Brexit negotiators have given themselves four days to solve the riddle of the Irish border, the biggest remaining obstacle to a deal. By Monday morning, the EU and UK are aiming to have a full “backstop” plan to ensure there will be no border infrastructure under any circumstances between Northern Ireland and the Republic of Ireland.
The negotiators are working in what they describe as a “tunnel”, which means they are taking pains not to leak details from their talks. But a framework for resolving the vexatious issue has been clear for some time. A compromise on the backstop looks within reach.
Still, one senior EU figure said the risk of a failure remains uncomfortably high, warning “a serious crisis” may be looming at a summit of EU leaders on Wednesday. The issue is crucial for Northern Ireland, which is still recovering from decades of bloodshed between the 1960s and 1990s.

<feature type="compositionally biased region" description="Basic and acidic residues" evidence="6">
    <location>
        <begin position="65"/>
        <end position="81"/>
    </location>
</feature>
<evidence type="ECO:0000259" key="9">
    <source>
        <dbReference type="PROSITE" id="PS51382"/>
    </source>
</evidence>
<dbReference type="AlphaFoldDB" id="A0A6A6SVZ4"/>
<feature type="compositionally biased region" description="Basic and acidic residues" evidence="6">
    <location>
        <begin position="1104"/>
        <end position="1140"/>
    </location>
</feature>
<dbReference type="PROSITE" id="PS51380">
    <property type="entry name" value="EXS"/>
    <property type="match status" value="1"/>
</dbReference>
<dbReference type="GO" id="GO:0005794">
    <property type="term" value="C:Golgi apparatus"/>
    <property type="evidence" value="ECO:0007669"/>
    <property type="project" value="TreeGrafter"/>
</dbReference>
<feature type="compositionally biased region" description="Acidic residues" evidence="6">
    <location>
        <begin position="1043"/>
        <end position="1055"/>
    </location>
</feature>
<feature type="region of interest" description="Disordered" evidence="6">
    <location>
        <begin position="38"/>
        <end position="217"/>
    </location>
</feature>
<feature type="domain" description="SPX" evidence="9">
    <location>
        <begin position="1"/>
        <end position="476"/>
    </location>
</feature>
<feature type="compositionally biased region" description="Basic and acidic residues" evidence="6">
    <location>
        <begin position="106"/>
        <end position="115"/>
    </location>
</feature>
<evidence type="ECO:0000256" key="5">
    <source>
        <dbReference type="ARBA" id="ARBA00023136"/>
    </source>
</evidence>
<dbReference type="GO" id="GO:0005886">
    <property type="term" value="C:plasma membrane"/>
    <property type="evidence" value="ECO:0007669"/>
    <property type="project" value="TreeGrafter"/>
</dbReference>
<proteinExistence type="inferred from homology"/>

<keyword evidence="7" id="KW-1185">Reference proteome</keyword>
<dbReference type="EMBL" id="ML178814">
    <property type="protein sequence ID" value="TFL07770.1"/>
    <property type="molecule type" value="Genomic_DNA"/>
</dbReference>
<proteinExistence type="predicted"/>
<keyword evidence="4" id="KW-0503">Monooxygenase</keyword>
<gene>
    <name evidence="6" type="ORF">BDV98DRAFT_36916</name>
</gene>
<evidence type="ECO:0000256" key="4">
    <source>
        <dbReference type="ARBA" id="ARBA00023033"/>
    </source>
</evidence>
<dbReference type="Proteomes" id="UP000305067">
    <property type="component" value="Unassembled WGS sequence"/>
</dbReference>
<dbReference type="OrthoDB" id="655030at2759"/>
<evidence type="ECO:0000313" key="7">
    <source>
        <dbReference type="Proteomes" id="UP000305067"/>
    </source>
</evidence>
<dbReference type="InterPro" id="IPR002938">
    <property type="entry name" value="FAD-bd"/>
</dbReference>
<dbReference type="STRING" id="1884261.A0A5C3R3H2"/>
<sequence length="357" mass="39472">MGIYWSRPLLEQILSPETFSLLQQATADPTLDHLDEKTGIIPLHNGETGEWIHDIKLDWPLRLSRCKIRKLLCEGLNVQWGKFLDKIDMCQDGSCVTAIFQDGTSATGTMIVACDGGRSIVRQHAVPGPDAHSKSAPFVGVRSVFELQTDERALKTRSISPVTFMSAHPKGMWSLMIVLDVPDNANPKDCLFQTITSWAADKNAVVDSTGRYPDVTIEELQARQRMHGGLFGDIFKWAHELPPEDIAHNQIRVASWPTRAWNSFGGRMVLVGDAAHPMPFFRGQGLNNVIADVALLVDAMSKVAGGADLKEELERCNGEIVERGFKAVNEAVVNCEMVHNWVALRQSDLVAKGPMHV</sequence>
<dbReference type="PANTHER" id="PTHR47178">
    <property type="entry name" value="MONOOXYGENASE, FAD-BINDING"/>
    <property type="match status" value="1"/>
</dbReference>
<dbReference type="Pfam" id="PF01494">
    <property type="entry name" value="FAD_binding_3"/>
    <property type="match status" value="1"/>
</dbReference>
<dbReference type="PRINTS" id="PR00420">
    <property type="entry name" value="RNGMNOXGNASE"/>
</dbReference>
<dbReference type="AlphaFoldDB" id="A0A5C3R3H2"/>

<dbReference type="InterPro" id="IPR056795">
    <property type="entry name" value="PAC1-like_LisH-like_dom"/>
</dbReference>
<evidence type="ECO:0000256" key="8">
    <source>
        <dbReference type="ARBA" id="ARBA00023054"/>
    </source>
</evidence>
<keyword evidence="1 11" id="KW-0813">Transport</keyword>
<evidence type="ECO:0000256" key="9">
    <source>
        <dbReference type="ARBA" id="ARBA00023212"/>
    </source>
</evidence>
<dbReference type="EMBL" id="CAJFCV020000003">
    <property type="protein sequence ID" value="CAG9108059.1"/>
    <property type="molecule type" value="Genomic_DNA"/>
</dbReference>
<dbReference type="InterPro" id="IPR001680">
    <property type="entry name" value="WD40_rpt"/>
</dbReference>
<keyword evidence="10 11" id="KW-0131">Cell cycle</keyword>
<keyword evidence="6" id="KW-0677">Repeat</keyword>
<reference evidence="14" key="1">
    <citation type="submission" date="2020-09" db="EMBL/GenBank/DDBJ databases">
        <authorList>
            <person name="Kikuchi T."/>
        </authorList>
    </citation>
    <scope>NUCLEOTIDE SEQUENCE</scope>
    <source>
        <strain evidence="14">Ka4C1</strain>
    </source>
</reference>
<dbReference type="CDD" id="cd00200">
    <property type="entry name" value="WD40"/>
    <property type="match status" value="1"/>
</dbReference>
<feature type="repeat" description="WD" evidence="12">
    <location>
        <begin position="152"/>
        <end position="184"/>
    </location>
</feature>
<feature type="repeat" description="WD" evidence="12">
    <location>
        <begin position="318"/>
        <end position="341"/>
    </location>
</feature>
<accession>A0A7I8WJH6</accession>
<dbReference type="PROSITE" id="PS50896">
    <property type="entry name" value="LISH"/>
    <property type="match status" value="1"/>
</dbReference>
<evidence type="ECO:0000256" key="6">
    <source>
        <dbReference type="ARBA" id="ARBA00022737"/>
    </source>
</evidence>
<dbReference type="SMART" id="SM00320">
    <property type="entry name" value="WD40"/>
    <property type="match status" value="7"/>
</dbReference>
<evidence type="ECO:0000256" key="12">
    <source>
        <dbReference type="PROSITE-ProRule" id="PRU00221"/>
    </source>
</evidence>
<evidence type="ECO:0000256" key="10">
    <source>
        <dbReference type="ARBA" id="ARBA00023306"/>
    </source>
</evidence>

Any agreement will also shape the future UK-EU relationship — and place political constraints on the UK’s future trade autonomy, which could prove decisive when Westminster votes on any Brexit deal.